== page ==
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Samsung will launch new Windows laptops with a MacBook-like twist at MWC.

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Samsung will launch new Windows laptops with a MacBook-like twist at MWC.


Samsung will launch new Windows laptops with a MacBook-like twist at MWC.

Something nasty is on the way: Samsung will present its new vision for ultra-connected gadgets at MWC 2022 later this month. With the release of the Samsung Galaxy S22, the company’s attention is shifting to its superb Galaxy Book laptop line – and the Apple-style features that will make them even more useful.

“With our soon-to-be-announced next generation Galaxy Book lineup that is set to transform the way people use their devices within their daily lives,” according to a Samsung blog post, “we will achieve three goals: a seamless experience across devices and operating systems, the combination of the best of Galaxy mobility powered by Intel, and peace of mind brought about through robust security.”

Samsung touts the experience of utilizing Microsoft programs across Galaxy devices, including laptops and phones, promising “even greater continuity” with the next Galaxy Book models for you to work, connect, and play.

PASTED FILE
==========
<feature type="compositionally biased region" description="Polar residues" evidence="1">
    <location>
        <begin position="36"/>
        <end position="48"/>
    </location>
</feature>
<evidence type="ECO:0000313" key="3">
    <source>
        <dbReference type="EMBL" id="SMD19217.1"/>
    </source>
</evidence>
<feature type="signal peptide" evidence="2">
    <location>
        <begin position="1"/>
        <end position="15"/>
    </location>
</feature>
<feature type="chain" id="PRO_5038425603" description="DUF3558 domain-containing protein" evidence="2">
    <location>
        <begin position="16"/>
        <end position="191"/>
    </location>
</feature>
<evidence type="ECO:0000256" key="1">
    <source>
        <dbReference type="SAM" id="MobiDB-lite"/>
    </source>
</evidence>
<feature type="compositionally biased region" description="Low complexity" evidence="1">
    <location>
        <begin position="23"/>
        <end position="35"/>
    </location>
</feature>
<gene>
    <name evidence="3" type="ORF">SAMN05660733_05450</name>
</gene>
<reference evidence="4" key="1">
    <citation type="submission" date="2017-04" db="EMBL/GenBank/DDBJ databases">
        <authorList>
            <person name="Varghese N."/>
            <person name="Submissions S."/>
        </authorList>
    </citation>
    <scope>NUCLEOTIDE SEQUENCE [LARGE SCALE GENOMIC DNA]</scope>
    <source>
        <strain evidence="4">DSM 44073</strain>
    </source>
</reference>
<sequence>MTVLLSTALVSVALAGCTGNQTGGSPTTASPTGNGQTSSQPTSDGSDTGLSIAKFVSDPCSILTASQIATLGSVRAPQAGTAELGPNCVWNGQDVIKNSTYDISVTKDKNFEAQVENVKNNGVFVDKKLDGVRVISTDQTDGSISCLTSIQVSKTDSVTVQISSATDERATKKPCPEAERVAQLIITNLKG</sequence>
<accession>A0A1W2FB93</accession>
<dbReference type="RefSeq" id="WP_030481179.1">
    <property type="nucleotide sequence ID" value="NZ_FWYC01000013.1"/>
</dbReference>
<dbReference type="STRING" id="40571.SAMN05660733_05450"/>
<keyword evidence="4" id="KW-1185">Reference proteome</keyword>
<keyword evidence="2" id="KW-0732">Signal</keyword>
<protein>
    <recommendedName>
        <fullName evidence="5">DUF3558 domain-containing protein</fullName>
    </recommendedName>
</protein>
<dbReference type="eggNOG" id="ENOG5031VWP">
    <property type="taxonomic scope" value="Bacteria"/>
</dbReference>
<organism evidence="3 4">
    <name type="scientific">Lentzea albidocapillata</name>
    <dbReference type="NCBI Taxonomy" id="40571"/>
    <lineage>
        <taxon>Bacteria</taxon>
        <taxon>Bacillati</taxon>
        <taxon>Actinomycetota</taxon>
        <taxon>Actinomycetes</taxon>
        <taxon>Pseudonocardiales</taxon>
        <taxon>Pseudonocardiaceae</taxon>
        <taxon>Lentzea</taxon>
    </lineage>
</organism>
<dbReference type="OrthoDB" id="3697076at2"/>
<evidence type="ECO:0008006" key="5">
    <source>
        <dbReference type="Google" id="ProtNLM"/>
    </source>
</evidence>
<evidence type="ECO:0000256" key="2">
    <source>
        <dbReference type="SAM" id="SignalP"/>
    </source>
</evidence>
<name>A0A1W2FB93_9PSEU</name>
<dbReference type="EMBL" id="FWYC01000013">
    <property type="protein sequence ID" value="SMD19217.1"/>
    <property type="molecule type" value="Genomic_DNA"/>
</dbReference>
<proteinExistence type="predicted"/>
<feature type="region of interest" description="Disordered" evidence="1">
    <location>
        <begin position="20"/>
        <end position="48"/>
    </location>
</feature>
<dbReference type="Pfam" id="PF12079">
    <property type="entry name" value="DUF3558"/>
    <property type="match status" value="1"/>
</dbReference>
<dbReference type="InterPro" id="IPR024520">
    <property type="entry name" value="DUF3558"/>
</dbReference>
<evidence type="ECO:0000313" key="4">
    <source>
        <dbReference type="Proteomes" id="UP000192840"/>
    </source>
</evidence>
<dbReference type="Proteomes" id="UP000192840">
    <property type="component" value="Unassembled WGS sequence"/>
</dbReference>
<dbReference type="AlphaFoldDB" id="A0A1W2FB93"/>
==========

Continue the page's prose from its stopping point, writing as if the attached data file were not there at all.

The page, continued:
Continuity is one of my favorite features on Apple gear since it essentially combines all of my devices into one large one. For example, I can use my iPhone 13 to sign documents on my MacBook Pro M1, scan documentation to archive on my Mac, or annotate pages on my desktop. There’s no need for additional software or drivers because it’s already embedded within the operating systems.

It’s wonderful, because it allows each of my devices to focus on what they’re excellent at while outsourcing what they’re not: try using your laptop’s camera as a document scanner to see why. So I’m quite interested in what Samsung is bringing to its PC notebooks; I’d want to see more people have access to these types of things.


The recently announced One UI Book 4, which seeks to give an uniform cross-device user experience on Samsung apps like the Samsung Gallery and Samsung Notes, is a significant element of Samsung’s objectives.

Samsung has no influence over either Windows or Android, so it’s taking the lead here, providing apps to both platforms that will be familiar regardless of which device you’re using. It’s only natural that it should take advantage of the chance to improve the experience while doing so.

I really like what Samsung has been doing recently: it’s going through a purple patch in terms of hardware and software design, and while it’s not the only company trying to deliver a consistent cross-device experience – Lenovo and Huawei, for example, are doing fantastic work – I believe the more the merrier.

It’s something Apple excels at with its Notes applications, as well as more powerful tools like Pages and Numbers: I’m used to transferring mobile papers to my Mac and vice versa, so I can vouch to its use. After all, the best tool for getting things done is the one you have on hand.


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